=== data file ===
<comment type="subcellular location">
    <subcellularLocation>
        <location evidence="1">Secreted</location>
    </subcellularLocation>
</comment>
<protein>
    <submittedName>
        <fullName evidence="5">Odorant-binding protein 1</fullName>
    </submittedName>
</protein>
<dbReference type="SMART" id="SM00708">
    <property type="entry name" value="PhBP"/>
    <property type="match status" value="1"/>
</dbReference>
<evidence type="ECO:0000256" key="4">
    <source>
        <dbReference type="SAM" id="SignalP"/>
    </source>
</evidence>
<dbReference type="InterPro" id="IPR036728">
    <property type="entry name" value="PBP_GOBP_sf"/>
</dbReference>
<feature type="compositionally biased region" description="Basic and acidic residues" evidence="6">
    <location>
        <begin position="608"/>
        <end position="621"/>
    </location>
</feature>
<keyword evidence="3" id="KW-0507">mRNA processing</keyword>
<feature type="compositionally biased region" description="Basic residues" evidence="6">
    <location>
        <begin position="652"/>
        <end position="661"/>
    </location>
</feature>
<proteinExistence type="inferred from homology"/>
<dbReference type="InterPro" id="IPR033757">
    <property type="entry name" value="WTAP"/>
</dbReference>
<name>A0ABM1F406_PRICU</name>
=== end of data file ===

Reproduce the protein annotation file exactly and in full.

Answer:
<comment type="subcellular location">
    <subcellularLocation>
        <location evidence="1">Secreted</location>
    </subcellularLocation>
</comment>
<protein>
    <submittedName>
        <fullName evidence="5">Odorant-binding protein 1</fullName>
    </submittedName>
</protein>
<dbReference type="SMART" id="SM00708">
    <property type="entry name" value="PhBP"/>
    <property type="match status" value="1"/>
</dbReference>
<evidence type="ECO:0000256" key="4">
    <source>
        <dbReference type="SAM" id="SignalP"/>
    </source>
</evidence>
<dbReference type="InterPro" id="IPR036728">
    <property type="entry name" value="PBP_GOBP_sf"/>
</dbReference>
<feature type="compositionally biased region" description="Basic and acidic residues" evidence="6">
    <location>
        <begin position="608"/>
        <end position="621"/>
    </location>
</feature>
<keyword evidence="3" id="KW-0507">mRNA processing</keyword>
<feature type="compositionally biased region" description="Basic residues" evidence="6">
    <location>
        <begin position="652"/>
        <end position="661"/>
    </location>
</feature>
<proteinExistence type="inferred from homology"/>
<dbReference type="InterPro" id="IPR033757">
    <property type="entry name" value="WTAP"/>
</dbReference>
<name>A0ABM1F406_PRICU</name>